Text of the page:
An interesting conference yesterday at Martin and Chamberlain’s splendid 1880’s-90’s Birmingham School of Art (Eros – above – by Brum pre-Raphaelite Sidney Meteyard*) on Jazz and the Media, well attended by BCU and Birmingham Conservatoire Students.
The first presentation was by Mike Connolly and Tony Higgins. They told the story of the making of the three part documentary Jazz Britannia. They stressed one major factor determining their editorial choices: the availability of powerful archive material which was either rights-cleared for use or affordable. They cited a particular case. Joe Harriott got covered properly because the BBC had video footage. They had initially drawn a blank in the BBC Archives. And then discovered the film they used because Higgins had taken the trouble to check under the name of Joe Arthurlin, Harriott’s original name.
William Ellis showed some fabulous photography, and talked about his coup de foudre- getting accredited to photograph Miles Davis in 1989. Is William a good photographer or what?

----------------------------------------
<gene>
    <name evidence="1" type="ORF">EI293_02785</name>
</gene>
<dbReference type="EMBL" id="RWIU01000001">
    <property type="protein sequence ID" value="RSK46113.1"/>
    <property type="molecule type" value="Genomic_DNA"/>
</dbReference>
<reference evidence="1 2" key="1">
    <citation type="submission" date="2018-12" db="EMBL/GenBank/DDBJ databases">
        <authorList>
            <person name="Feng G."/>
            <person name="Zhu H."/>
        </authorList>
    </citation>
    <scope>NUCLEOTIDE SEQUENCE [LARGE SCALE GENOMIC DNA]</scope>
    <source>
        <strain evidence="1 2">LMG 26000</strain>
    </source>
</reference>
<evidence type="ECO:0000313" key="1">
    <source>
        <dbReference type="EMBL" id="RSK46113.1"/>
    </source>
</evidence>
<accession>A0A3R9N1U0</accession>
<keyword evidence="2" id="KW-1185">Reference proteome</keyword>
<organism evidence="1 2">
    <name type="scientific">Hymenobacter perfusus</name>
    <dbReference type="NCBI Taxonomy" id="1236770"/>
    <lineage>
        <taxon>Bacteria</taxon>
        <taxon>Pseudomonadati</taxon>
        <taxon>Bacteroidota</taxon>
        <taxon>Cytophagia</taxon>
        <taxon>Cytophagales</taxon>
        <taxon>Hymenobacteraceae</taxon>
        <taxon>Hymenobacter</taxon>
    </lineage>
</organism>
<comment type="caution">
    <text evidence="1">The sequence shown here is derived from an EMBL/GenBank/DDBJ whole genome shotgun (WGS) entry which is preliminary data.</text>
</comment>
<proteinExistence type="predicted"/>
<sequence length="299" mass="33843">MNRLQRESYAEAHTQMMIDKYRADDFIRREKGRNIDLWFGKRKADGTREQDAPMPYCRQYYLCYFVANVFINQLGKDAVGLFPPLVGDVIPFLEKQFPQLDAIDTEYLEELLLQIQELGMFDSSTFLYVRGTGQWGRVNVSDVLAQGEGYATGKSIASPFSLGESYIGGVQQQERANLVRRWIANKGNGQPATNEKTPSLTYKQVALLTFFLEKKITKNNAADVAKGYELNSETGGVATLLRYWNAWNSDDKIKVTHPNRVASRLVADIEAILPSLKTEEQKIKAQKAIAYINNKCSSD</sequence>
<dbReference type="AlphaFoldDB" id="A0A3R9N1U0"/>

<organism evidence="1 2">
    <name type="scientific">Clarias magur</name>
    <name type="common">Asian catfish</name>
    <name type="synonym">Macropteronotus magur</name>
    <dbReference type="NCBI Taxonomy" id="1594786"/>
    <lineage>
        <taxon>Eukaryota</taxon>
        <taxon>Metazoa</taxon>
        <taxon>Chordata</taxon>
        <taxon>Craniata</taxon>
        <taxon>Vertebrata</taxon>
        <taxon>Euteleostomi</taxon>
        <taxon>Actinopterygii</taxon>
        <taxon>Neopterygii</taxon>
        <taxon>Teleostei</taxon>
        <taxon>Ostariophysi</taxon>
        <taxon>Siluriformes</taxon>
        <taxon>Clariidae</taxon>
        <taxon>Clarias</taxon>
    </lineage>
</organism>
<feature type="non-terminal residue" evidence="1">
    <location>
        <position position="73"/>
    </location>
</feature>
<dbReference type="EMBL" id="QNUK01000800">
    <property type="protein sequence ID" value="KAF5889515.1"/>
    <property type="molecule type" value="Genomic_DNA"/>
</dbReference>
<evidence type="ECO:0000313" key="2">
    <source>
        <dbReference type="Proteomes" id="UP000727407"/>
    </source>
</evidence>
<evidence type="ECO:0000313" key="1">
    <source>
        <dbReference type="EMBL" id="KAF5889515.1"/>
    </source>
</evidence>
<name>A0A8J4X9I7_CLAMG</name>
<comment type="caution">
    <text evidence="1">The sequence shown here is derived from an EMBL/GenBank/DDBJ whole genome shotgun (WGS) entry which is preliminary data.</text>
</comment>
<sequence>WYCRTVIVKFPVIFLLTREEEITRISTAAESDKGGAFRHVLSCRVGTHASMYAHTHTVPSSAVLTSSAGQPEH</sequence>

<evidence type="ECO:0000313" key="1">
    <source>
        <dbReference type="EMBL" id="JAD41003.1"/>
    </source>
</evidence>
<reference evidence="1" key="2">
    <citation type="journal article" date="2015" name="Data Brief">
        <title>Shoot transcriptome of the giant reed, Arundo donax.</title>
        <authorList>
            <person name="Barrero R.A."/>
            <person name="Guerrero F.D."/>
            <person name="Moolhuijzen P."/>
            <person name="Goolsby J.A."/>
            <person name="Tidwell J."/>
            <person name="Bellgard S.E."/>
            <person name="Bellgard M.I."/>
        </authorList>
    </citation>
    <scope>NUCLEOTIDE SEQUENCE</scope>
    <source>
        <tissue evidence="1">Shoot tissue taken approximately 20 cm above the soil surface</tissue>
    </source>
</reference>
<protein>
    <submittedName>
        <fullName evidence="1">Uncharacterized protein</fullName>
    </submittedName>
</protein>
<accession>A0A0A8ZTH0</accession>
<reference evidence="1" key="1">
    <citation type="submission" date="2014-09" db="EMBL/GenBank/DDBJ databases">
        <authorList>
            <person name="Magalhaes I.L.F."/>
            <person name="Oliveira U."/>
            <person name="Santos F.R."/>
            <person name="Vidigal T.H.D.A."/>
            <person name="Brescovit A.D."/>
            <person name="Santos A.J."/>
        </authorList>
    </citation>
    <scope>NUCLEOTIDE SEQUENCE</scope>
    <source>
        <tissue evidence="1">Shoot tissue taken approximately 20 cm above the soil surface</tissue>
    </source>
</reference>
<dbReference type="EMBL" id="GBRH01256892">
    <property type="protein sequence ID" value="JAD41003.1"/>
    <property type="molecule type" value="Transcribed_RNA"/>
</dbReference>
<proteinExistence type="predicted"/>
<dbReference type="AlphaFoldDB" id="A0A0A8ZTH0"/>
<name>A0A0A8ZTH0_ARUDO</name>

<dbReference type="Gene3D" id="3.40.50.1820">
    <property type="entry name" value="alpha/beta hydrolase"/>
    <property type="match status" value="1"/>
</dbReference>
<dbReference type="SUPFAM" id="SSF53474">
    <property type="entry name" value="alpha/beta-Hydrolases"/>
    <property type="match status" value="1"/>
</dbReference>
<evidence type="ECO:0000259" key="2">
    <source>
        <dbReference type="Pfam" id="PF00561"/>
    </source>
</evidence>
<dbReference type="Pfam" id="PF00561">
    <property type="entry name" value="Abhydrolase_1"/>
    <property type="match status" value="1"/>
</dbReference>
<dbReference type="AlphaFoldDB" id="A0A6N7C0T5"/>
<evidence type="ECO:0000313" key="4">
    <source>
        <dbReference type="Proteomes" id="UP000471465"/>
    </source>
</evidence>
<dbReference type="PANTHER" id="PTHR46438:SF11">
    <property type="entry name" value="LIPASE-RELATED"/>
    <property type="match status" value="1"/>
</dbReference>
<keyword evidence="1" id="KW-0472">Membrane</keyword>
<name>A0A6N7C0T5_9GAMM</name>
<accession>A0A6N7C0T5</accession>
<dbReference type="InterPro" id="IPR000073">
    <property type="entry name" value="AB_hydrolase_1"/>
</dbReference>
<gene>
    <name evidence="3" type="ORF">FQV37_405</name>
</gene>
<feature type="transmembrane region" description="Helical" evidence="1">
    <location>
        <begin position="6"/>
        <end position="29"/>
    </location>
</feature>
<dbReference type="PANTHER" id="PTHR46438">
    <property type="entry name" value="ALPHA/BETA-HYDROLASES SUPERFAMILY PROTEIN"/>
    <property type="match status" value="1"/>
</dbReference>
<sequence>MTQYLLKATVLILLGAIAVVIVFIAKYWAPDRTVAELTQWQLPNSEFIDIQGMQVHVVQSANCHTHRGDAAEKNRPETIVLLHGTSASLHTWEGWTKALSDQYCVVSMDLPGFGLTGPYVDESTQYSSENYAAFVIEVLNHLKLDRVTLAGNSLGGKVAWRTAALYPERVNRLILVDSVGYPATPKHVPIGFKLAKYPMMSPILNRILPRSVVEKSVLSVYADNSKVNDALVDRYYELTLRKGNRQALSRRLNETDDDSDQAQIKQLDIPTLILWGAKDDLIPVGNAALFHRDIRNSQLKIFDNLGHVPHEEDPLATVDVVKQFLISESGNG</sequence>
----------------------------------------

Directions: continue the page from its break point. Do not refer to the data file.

Alyn Shipton went through some statistics which demonstrated that Jazz Services lobbying in January has – already – increased the amount of British jazz and out-of-London jazz being broadcast on Jazz on 3 and Jazz Line-Up. But people of all ages the room were sceptical as to whether protectionism in music was such a hot idea. Indeed, someone suggested, the concept runs completely against the grain in jazz.
You have to hand it to the people in Birmingham: they collaborate well. The conference was a joint effort between the Interactive Cultures group at Birmingham City University who led and organized it, the Jazz Department of Birmingham Conservatoire and Birmingham Jazz. There was a lunchtime performance by the JJ Wheeler Quintet, who will be featured on BBC Jazz on 3 on Monday night 18th.
*Sidney Meteyard (1868-1947) studied at Birmingham School of Art and taught there for 45 years.